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Tuesday, January 01, 2013

What Does Robert George Want, Exactly?

I reprint, with comment, this post from Robert George:

So now, it seems, we have rather a good test for the elite media. We know how reporters and commentators would be reacting to this story if the people arrested were (or were thought to be) tea party activists, do we not?


So how will they react now?

I predict that the story will be covered by Fox News and some conservative journalists (the link I provided is to the report in the conservative-leaning New York Post) and largely ignored by most of the mainstream media--print, broadcast, and on-line.  I hope I'm wrong about that.  In any event, the folks at the New York Times, NBC, CNN, etc. will certainly not use the story to blacken Occupy Wall Street or the political left.  They will not do what they almost certainly would be doing if the persons arrested had been tea party people.  Of course, we've all more or less gotten used to this double standard; at this point even most conservatives have resigned themselves to it.  But that doesn't mean it's not a problem. The common good of a democratic polity does not require a pristinely unbiased media, but it requires far more evenhandedness than ours gives us. Especially in circumstances of pluralism such as ours, groupthink in the media is not a good thing.  It is even worse than groupthink in academia, though that too is bad--for everyone.

The story is new to me, although one can find an "elite media" report on it here, and another story with a statement from Occupy Wall Street here

A couple of comments.

First, I'm not clear on whether George includes Fox News or the New York Post under the rubric of "elite media" or not. Obviously, one or both belong there (and, also obviously, both are terrible news organizations), but his post is a little ambiguous on this point.

Second, it would surely be helpful if George were a little more upfront about what he wants. Is it equality, or quality? Does he think stories of either kind should be played up for all they're worth, or that stories of both kinds should be covered to the extent and with the care they deserve? I assume he thinks the Times would be wrong not to cover such a story (but it did cover it), but I can't tell whether he thinks the Post played it fairly or not. I gather, although I'm not sure, that he thinks that the "elite media" have used other stories to blacken the "political right" unfairly; so does he think the Post's story unfairly blackens the political left, or that it gets it just right (and thus, presumably, that some of those other stories blackening the political right also got it right), or what? 

Finally, I do think George has a point, of course. But he also demonstrates the capacity of stereotyped, lazy thinking and reading to weaken an otherwise presumably able mind. The plural of anecdote is not data, of course. I have read stories along the way about the Tea Party in elite media sources (I don't pay attention to television news of any sort, as a rule) that have, in my view, unfairly tarred it by association with its most extreme members. Those stories were most common, unsurprisingly, when the Tea Party was in its earlier, less organized or co-opted stages and the story was new; that's generally when the media makes the most mistakes. Those stories hardly constitute the common run of stories about the Tea Party in the elite media, many of which may be critical of the "group" but also take it entirely seriously as a large political movement--more seriously, certainly, than they do Occupy Wall Street (and with good reason).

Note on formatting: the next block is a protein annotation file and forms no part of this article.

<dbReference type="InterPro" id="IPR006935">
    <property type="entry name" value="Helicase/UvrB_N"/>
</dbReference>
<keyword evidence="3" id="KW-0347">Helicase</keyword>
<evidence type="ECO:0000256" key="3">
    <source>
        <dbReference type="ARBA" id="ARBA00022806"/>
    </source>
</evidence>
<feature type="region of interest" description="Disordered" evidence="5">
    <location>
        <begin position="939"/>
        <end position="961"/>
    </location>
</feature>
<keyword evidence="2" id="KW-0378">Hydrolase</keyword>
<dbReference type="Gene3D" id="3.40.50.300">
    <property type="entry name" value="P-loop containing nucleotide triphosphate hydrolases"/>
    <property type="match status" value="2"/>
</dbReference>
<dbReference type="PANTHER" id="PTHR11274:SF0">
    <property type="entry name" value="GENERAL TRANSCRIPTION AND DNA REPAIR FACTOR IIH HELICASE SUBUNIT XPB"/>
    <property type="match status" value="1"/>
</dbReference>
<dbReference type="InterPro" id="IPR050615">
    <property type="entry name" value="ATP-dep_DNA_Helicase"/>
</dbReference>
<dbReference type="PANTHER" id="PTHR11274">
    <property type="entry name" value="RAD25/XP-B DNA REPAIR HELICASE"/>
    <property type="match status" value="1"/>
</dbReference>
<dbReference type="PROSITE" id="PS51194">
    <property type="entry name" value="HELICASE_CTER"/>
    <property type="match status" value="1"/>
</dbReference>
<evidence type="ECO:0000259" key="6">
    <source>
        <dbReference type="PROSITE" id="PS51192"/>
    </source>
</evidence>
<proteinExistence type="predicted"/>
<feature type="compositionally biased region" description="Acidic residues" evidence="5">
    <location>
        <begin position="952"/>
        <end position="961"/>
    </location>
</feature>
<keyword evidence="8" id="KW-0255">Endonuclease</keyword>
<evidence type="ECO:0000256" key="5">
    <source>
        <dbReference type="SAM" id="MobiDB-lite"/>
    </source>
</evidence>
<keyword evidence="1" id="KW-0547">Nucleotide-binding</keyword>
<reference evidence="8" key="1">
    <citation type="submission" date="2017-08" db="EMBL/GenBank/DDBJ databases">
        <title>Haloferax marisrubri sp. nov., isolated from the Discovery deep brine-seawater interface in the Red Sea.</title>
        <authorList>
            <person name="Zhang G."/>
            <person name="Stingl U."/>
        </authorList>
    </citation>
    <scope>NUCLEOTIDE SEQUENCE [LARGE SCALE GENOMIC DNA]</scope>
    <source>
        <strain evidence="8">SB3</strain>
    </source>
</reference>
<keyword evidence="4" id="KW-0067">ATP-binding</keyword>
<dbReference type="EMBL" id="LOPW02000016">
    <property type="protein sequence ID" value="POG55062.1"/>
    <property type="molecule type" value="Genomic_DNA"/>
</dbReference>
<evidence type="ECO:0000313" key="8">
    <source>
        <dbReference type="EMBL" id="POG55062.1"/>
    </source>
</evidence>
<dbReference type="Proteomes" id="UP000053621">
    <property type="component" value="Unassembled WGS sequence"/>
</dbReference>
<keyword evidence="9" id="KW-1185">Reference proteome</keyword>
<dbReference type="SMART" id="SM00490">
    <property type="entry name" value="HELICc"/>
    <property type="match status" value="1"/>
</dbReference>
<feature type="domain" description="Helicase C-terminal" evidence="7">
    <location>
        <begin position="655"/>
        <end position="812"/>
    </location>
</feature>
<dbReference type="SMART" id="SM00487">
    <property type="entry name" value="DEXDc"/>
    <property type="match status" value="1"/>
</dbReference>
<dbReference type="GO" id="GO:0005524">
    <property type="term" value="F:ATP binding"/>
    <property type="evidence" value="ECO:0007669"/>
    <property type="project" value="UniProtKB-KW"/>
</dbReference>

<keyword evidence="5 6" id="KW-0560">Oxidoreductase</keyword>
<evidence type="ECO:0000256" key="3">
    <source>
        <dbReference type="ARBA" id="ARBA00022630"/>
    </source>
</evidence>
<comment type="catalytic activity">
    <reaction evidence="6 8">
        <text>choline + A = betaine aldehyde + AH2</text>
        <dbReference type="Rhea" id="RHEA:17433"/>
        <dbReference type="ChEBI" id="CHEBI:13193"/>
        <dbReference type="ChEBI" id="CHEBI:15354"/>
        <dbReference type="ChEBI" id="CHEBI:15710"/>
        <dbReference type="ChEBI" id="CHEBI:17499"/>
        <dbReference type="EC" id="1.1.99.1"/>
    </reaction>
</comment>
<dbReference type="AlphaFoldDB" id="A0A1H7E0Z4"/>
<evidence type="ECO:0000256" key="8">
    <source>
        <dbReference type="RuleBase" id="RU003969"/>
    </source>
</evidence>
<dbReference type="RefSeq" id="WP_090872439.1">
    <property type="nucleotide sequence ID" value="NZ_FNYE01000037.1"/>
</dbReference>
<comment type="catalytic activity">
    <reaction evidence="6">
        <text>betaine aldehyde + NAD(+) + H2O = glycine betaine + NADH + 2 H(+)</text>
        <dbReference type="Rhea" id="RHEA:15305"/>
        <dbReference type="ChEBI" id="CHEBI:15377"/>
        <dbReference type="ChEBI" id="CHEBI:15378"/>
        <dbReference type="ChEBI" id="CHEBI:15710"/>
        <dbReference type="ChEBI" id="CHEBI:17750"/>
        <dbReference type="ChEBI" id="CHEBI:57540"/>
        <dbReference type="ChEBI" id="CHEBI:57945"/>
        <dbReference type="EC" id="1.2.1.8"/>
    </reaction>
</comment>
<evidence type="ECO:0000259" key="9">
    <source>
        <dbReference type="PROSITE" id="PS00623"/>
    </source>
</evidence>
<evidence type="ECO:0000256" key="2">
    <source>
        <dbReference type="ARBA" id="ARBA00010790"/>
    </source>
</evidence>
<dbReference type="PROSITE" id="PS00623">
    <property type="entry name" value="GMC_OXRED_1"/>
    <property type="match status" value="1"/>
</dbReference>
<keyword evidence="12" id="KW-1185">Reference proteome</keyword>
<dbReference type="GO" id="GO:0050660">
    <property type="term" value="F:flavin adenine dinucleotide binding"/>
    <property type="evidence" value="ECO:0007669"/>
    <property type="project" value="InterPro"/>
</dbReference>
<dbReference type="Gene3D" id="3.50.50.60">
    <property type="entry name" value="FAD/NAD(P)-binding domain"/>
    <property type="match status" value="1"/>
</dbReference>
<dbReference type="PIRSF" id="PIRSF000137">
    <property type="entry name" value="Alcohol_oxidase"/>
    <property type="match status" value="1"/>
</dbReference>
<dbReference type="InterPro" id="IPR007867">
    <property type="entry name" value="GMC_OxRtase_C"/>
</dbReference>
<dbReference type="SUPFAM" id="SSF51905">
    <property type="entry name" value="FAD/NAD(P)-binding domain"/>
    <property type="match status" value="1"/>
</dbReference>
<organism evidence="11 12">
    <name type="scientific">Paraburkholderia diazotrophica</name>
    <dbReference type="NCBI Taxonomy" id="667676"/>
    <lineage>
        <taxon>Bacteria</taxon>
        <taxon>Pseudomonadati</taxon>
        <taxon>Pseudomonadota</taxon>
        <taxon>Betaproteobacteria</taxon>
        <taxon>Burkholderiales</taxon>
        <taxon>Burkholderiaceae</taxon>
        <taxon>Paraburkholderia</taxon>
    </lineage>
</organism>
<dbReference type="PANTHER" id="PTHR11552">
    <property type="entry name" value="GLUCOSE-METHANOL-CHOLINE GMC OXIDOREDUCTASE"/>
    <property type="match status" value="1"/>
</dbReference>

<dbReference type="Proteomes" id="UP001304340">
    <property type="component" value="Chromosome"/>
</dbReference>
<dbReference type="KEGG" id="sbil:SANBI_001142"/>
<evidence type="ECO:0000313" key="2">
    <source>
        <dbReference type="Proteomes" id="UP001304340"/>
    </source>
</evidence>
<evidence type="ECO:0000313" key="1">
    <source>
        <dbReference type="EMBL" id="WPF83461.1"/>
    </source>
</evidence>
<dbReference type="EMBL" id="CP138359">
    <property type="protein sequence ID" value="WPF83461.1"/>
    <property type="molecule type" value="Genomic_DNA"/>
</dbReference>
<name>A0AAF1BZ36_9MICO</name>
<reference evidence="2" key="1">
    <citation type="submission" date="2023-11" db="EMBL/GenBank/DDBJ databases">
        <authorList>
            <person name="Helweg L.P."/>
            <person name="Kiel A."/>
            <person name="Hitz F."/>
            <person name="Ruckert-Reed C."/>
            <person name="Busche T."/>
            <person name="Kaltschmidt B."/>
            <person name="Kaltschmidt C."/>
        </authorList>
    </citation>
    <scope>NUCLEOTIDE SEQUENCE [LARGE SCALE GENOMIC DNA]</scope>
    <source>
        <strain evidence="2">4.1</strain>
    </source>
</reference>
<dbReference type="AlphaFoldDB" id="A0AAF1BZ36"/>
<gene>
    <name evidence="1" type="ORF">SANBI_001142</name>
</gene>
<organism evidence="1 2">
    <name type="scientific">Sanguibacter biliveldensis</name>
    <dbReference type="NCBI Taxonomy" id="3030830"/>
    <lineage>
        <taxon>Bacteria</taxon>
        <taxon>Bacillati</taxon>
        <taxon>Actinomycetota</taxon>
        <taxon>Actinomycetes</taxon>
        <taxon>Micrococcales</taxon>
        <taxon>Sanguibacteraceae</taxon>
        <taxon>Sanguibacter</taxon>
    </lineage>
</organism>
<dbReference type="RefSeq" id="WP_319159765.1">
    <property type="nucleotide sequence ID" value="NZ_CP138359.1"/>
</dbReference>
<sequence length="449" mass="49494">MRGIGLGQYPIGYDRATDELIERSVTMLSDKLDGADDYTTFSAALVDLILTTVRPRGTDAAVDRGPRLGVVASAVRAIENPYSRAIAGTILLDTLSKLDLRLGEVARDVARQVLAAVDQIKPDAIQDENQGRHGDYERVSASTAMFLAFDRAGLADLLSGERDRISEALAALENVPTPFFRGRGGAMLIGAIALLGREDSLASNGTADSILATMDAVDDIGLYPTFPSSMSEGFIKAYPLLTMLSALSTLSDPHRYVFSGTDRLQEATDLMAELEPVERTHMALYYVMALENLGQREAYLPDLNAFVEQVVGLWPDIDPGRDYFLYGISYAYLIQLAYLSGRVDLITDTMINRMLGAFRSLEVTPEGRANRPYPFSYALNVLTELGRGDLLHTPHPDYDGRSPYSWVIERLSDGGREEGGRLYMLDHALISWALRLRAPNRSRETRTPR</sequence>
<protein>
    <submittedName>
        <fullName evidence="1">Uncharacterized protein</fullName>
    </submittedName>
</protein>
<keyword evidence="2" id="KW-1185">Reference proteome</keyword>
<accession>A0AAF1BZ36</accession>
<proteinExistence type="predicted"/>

I do find it necessary, in reading the "elite media," to separate the wheat from the chaff; it's also fairly clear to me that its work consists more of wheat than chaff. I'm not sure that is true of the work of the Post or Fox News. I'm sorry that George has resigned himself to any double standards in the elite news media at all; he shouldn't. But it's also clear to me that if these stereotypes are all he is getting from his reading of those media (if he reads them), then he is operating under a heavy dose of groupthink himself. 

Posted by Paul Horwitz on January 1, 2013 at 12:19 PM in Paul Horwitz | Permalink


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If Prof. George had consulted some truly elite media, which specialize in stories like this, namely,


he would have learned that this is a story about "well-to-do junkies not terrorists" to quote a police officer.

What Prof. George really wants is to perpetuate the myth that there is some kind of equivalence between the right and the left, as though the Tea Party, with actual allies in Congress, is somehow the mirror image of the Occupy movement, which can claim no such access to the corridors of power.

Posted by: Brian | Jan 2, 2013 12:20:33 PM

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